The National Association of REALTORS® encourages our state and local REALTOR® Associations to partner with others to make their communities better places to live. Our Placemaking Grant is available to our REALTOR® Associations to help fund the creation of new public spaces and destinations in a community. Since the launch of the grant in 2014, we have approved over almost $1 million in funding in nearly 400 communities. If you have an unused, underused, unwelcoming site – an “eyesore” – in your community, maybe it’s time to transform it into a welcoming place for the community to gather.
As part of the grant requirements, we ask for a before photo of the site and an after photo of the completed project to show how the site was transformed. Here are some of those completed projects. Also see the blog posts on other projects:
Suburban West Association of REALTORS® (PA)
The Suburban Realtors® Alliance and Suburban West Realtors® Association helped to create a pocket park in Lansdowne Borough, PA. The new community gathering space is called Lansdowne Landing. Fifteen parking spots were painted over with a colorful ground mural by a local artist, filled with tables, chairs and toys, and lined with plants. Since opening, the space has been used for farmers markets, live music performances, meditation classes, and other activities and events. To complement the funding, a group of Realtor® volunteers spent a day at the project site, where they sanded and sealed wooden furniture, and helped decorate and erect a series of tall metal poles that will support the string lights to illuminate the colorful space during evening hours.
Greater Lansing Association of REALTORS® (MI)
The Greater Lansing Association of REALTORS® is driving its placemaking initiative with an Adopt-A-Park program. As part of the program, the Association adopts a neighborhood park annually to create a community destination and gathering place in the community. Members first start out by brainstorming creative ideas and then implement their ideas by investing both money and sweat equity into a project. The results are long-term, engaging public spaces which help enrich local youth. See what they did in 2017 & 2018.
Columbus REALTORS® (OH)
The REALTOR® Care Day (RCD) committee realized that REALTORS® could help lead the revitalization of the often-overlooked neighborhood of Milo-Grogan in downtown Columbus. RCD committee members started things off by selecting an underutilized parcel, owned by a civic association and located next to a brand-new public transit station for the garden. Columbus REALTORS® members donated their time and tools to lay paving stones, construct multiple grape arbors, and plant flowers and fruit trees. The garden was very much appreciated by neighborhood leaders like Charles Thompkins, Chair of the Milo-Grogan Area Commission who said, “thank you for making REALTOR® Care Day one of the biggest blessings in the Milo-Grogan community.” Read more about this project.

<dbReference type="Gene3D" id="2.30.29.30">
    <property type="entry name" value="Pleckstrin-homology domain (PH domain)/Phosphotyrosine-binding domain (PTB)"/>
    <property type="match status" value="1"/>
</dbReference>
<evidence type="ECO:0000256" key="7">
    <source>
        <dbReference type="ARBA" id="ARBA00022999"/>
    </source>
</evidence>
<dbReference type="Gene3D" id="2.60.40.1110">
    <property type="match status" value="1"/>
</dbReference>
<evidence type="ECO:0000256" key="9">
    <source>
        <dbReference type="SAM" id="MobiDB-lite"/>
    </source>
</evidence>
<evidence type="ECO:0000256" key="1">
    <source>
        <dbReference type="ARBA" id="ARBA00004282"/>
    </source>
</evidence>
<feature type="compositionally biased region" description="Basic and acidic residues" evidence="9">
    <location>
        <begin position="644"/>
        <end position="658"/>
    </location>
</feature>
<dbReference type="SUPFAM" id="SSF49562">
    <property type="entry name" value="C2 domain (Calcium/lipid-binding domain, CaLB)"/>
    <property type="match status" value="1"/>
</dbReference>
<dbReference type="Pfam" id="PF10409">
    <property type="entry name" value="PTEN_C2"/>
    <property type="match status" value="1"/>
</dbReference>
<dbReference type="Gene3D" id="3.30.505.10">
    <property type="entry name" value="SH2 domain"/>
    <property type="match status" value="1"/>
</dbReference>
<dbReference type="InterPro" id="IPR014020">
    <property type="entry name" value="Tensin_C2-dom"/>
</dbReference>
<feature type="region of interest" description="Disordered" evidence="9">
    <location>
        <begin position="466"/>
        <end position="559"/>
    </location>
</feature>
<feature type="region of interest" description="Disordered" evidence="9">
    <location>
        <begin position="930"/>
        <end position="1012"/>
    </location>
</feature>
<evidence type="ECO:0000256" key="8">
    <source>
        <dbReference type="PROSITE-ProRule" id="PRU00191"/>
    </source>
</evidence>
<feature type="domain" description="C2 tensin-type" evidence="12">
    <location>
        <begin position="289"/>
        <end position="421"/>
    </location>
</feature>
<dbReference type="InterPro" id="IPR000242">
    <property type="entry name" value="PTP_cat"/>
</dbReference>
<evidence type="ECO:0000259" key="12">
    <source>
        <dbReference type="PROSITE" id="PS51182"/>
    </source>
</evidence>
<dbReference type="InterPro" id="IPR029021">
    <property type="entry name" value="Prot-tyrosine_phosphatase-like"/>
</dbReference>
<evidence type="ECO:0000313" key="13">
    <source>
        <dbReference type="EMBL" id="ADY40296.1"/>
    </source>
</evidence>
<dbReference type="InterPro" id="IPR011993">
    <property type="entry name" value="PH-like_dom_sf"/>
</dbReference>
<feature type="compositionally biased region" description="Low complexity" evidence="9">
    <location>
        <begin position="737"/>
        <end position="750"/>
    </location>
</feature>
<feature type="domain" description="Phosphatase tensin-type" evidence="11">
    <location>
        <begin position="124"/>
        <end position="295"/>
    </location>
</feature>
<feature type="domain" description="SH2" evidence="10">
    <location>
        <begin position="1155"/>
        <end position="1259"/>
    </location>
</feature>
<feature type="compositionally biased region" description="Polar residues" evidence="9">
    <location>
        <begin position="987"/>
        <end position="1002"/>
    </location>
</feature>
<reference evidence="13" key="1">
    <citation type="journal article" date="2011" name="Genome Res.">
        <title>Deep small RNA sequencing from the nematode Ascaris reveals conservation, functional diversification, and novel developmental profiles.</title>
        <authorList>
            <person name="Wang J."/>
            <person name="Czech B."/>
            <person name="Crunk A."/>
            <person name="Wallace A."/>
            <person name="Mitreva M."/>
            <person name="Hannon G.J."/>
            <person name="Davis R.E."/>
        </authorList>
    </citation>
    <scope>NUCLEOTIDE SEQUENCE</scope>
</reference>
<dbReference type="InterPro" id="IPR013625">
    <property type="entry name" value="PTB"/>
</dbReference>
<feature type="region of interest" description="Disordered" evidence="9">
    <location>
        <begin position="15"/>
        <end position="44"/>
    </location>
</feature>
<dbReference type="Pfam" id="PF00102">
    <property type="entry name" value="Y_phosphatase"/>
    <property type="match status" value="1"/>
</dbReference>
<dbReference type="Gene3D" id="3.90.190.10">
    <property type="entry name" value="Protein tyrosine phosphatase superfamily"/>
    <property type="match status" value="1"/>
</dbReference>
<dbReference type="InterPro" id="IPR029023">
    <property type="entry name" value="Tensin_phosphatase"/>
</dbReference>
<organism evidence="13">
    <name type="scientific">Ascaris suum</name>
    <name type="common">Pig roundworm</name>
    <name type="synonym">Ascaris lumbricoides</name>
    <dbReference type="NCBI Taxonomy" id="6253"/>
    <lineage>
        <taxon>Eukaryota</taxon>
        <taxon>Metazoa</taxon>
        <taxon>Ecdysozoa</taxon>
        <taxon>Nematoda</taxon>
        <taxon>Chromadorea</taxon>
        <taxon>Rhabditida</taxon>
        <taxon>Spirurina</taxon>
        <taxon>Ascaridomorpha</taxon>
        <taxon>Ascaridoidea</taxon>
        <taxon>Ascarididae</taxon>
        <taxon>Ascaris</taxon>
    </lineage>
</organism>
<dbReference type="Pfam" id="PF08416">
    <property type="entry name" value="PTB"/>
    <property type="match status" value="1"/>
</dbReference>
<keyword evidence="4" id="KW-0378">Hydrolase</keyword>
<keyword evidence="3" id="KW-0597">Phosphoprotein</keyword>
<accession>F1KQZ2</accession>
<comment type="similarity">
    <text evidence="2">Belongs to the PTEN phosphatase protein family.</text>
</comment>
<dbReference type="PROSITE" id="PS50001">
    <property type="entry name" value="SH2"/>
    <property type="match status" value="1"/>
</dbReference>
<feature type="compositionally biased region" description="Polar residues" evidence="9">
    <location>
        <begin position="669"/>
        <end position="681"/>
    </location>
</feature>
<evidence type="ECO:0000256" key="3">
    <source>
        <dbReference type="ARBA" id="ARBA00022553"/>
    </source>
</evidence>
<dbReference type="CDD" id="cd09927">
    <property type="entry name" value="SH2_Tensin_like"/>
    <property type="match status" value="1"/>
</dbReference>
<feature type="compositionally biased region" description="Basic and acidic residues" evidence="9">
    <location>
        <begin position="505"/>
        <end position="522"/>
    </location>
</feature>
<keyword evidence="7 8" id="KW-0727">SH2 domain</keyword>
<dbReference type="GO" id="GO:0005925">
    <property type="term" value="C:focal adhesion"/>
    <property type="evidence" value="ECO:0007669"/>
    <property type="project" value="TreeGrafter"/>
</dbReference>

Kenai Peninsula Association of REALTORS® (AK)
The Association partnered with local organizations to help build a large pavilion as part of a community dog park that had been created from a formerly distressed and unsafe vacant lot. A significant contribution of elbow grease came from many REALTOR® volunteers and several Affiliate members who joined with members of the local Rotary Club and hardworking Parks and Rec employees over the course of three days to construct the lofty wooden structure. “The response has been amazing. There’ve been lots of great posts on Facebook, and an article in the local paper, and we’ve even heard a local DJ talking the project up on the radio” said Kelly Martin the Association’s Chief Executive Officer. Read more about this project.
Greater Nashville REALTORS® (TN)
In East Nashville, a dangerous intersection was transformed with vision, elbow grease, community collaboration. The roughly 2,300-square foot traffic island, a once-dismal, triangular concrete slab bounded on all sides by busy thoroughfares, is now a cheerful and much safer pedestrian refuge. The new island is the only public space for more than a half mile in any direction, and the only pedestrian connector between the library, a public high school, residential buildings, and a church. The Association helped to purchase supplies and provided about twenty volunteers from its Housing Opportunity and Affordability Committee and Board of Directors, who each took two-hour shifts during the all-day installation event. The installation has been a great success, and pedestrians are clearly drawn to the newly colorful and engaging site. Read more about this project.